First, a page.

Gunshots, chaos, 12 people dead – a massacre dawned without even giving the first week of the year a chance to finish its course. Now there are already more corpses to mourn than days spent in 2015.
When we said we wanted to start 2015 “with a bang”, I believe I speak for the majority when I say that we definitely did NOT mean gunshots nor a terrorist attack.
Summarily, the bloodshed was triggered by a few drawings, Charlie Hebdo being a rather satirical printing press. Despite claiming to ‘attack everyone equally’ in their magazine, the cartoons they publish are often intentionally anti-Islam, some even sexist and homophobic.
But hey, doesn’t Freedom of Speech under article 19 of the Universal Declaration of Human Rights render Charlie Hebdo a right to express what they want to say? Doesn’t that make them, technically, innocent? I think it does. But obviously the terrorists didn’t.
They didn’t like the song Charlie was playing and so they took the obligation to implement silence. But if silence was truly their motive, I dare say how great they failed to bring it forth. They only managed to change the song, but not turn off the music– and what a terrible song they replaced Charlie‘s shout; what a steep price Charlie payed for something that was, after all, supposedly free.
Defiantly defending those disrespectful and provoking cartoons (specifically the one featuring the Muslim’s Prophet Muhammad), Stephane Charbonnier or “Charb“, the editor of Charlie Hebdo, said, “Muhammad isn’t sacred to me,” he told the Associated Press in 2012, after the Hebdo’s offices had been fire-bombed. “I don’t blame Muslims for not laughing at our drawings. I live under French law. I don’t live under Koranic law.”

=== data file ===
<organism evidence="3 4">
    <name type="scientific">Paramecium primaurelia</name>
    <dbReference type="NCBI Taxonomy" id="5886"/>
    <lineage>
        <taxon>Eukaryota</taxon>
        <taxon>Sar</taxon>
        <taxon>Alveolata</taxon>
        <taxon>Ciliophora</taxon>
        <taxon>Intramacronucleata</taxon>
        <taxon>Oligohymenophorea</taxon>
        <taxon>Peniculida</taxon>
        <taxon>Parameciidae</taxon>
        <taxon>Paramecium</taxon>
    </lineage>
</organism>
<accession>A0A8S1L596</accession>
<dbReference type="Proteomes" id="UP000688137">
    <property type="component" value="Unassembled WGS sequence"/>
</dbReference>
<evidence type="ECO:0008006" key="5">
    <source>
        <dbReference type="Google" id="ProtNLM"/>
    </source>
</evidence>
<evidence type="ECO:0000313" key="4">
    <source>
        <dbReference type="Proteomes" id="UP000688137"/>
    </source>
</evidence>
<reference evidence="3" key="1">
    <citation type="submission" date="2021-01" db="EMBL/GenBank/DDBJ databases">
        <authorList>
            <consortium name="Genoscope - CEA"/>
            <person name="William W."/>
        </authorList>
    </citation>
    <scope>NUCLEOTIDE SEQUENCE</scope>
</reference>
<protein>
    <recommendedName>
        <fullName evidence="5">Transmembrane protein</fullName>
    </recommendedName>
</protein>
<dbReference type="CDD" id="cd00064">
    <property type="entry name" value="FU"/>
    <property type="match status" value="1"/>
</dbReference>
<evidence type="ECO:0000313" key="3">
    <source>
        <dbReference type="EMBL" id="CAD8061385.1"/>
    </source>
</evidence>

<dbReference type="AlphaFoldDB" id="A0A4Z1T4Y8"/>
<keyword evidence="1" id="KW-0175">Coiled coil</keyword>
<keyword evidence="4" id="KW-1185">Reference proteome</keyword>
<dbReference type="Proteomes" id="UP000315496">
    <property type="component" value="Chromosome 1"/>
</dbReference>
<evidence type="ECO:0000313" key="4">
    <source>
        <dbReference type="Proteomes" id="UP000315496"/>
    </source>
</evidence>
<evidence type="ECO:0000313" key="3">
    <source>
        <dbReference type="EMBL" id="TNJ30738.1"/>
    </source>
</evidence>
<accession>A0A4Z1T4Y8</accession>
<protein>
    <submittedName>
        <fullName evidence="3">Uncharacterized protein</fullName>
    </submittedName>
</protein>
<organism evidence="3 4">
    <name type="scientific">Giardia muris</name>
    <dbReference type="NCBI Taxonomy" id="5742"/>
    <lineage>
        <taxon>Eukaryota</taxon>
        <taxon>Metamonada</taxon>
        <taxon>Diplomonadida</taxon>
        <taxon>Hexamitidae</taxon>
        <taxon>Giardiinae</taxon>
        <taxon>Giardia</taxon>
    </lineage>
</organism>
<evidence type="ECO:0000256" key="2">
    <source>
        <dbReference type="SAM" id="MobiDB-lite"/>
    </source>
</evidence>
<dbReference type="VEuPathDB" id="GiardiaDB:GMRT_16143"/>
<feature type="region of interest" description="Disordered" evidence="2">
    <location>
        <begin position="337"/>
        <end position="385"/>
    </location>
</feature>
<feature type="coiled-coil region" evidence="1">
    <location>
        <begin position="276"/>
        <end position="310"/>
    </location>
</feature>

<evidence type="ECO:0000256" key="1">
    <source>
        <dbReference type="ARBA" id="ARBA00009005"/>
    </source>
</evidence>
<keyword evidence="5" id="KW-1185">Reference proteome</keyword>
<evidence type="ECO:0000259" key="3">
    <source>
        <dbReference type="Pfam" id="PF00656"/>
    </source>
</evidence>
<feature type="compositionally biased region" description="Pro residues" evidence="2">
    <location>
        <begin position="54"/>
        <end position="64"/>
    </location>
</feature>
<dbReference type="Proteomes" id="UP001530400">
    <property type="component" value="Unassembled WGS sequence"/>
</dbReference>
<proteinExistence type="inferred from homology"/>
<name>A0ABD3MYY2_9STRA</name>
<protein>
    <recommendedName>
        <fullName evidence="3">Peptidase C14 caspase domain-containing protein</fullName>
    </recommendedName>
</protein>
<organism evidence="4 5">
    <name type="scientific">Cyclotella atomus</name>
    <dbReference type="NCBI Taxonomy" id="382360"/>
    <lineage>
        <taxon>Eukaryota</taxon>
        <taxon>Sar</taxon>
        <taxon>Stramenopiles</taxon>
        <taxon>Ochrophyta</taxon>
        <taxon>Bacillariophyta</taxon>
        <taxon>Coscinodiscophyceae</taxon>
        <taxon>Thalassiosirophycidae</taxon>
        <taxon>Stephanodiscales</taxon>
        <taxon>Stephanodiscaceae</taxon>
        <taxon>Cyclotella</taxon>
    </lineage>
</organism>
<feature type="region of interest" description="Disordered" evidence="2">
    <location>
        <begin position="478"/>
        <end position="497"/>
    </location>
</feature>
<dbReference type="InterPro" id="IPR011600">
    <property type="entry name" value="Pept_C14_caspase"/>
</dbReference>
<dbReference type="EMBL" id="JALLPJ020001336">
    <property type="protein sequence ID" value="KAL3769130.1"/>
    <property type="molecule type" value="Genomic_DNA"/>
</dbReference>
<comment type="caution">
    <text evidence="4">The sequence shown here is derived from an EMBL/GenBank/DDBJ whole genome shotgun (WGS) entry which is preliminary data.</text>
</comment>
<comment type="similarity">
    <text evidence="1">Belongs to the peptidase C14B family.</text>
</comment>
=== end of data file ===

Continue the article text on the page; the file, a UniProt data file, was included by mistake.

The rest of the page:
Similarly tragic, neither do the terrorists abide by the same law as Charb and the people of Charlie Hebdo do; nor is the Freedom of Speech sacred to them. So, there we have it. Returning fire, revenge– one horrid thing begets another. For what, to avenge? To dignify the offended?
Correct me if I’m wrong, but I think all we got are more corpses from both sides and a lot more contention adding to the heap of already existing ones.
If you ask me, I actually don’t like either of what I’m hearing. I don’t like the sound of anything sardonic, sexist and racist, nor do I like the sound of rageous gunshots and bloody cries of human misery answering back in retaliation. I’m not siding with the terrorists when I truthfully say that those cartoons are really vulgar and offensive, thus making the staff of Charlie deserving of their ill fate. Neither am I siding with Charlie when I say that a terrorist attack is simply abominable.
My thoughts and sentiments couldn’t agree more with Jacob Canfield of Hooded Utilitarian when he said, “The fact that twelve people are dead over cartoons is hateful, and I can only pray that their attackers are brought to justice. Free speech is an important part of our society, but, it should always go without saying, free speech does not mean freedom from criticism. Criticism IS speech – to honor “free speech martyrs” by shouting down any criticism of their work is both ironic and depressing.”
Let me repeat the words of George R.R. Martin and Alan Dershowitz with emphasis: (George) “When you tear out a man’s tongue, you are not proving him a liar; you are only telling the world you fear what he has to say.” and (Alan) “Being offended by Freedom of Speech should never be regarded as a justification for violence.”
Nothing ever (and I mean EVER) justifies murder– much less a massacre.
I was raised not to be judgmental (or I at least try not to be vocal about it), but in my opinion (crossing my fingers I don’t get shot for it…) the journalists of Charlie Hebdo are braver than their attackers.
What makes me say this? Because at least they were brave enough to fiercely express their thoughts and stand up for their beliefs, no matter how twisted their ideals may seem to others. Unlike people who hide behind the ugliness of guns and weapons as ugly as such to face their opponents. Coward and immature enough to combat pens with guns. Weren’t they informed that pens are the ones used for writing, not guns? If only they knew, would they insist in writing their statement in blood?
I grieve for more than just corpses; I grieve for the courage and fighting spirits that were lost along those cold, pale, unresponsive bodies… And the uproar of my grief couldn’t be more distinct in this deafening silence.